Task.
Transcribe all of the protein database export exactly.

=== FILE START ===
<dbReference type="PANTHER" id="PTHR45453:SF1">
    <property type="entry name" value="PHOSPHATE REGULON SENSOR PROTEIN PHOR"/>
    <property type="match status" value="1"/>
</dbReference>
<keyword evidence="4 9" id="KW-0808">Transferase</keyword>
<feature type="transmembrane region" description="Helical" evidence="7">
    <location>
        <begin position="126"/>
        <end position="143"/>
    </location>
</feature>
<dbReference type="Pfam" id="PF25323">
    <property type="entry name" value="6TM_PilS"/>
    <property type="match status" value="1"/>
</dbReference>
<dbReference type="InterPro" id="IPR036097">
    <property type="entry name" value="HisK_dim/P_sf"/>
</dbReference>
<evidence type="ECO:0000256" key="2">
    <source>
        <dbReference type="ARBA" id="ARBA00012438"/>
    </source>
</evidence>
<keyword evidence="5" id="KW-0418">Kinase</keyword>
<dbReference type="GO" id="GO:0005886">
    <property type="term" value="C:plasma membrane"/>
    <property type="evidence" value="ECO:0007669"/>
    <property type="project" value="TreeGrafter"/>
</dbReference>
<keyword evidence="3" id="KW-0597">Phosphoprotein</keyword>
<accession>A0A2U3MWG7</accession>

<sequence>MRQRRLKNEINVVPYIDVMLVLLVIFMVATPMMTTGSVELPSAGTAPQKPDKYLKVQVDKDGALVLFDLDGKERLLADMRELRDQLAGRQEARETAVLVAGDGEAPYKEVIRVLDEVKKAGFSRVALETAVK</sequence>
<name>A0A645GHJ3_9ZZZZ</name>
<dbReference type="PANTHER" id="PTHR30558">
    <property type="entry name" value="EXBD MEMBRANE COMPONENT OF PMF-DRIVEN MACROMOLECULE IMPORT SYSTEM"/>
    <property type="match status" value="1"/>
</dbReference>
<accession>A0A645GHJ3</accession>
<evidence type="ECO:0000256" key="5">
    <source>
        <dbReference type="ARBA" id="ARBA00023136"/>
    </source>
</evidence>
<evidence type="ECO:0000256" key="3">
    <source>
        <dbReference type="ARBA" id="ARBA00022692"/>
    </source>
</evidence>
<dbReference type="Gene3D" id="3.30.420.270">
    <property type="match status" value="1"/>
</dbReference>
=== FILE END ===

<dbReference type="PANTHER" id="PTHR45453:SF1">
    <property type="entry name" value="PHOSPHATE REGULON SENSOR PROTEIN PHOR"/>
    <property type="match status" value="1"/>
</dbReference>
<keyword evidence="4 9" id="KW-0808">Transferase</keyword>
<feature type="transmembrane region" description="Helical" evidence="7">
    <location>
        <begin position="126"/>
        <end position="143"/>
    </location>
</feature>
<dbReference type="Pfam" id="PF25323">
    <property type="entry name" value="6TM_PilS"/>
    <property type="match status" value="1"/>
</dbReference>
<dbReference type="InterPro" id="IPR036097">
    <property type="entry name" value="HisK_dim/P_sf"/>
</dbReference>
<evidence type="ECO:0000256" key="2">
    <source>
        <dbReference type="ARBA" id="ARBA00012438"/>
    </source>
</evidence>
<keyword evidence="5" id="KW-0418">Kinase</keyword>
<dbReference type="GO" id="GO:0005886">
    <property type="term" value="C:plasma membrane"/>
    <property type="evidence" value="ECO:0007669"/>
    <property type="project" value="TreeGrafter"/>
</dbReference>
<keyword evidence="3" id="KW-0597">Phosphoprotein</keyword>
<accession>A0A2U3MWG7</accession>

<sequence>MRQRRLKNEINVVPYIDVMLVLLVIFMVATPMMTTGSVELPSAGTAPQKPDKYLKVQVDKDGALVLFDLDGKERLLADMRELRDQLAGRQEARETAVLVAGDGEAPYKEVIRVLDEVKKAGFSRVALETAVK</sequence>
<name>A0A645GHJ3_9ZZZZ</name>
<dbReference type="PANTHER" id="PTHR30558">
    <property type="entry name" value="EXBD MEMBRANE COMPONENT OF PMF-DRIVEN MACROMOLECULE IMPORT SYSTEM"/>
    <property type="match status" value="1"/>
</dbReference>
<accession>A0A645GHJ3</accession>
<evidence type="ECO:0000256" key="5">
    <source>
        <dbReference type="ARBA" id="ARBA00023136"/>
    </source>
</evidence>
<evidence type="ECO:0000256" key="3">
    <source>
        <dbReference type="ARBA" id="ARBA00022692"/>
    </source>
</evidence>
<dbReference type="Gene3D" id="3.30.420.270">
    <property type="match status" value="1"/>
</dbReference>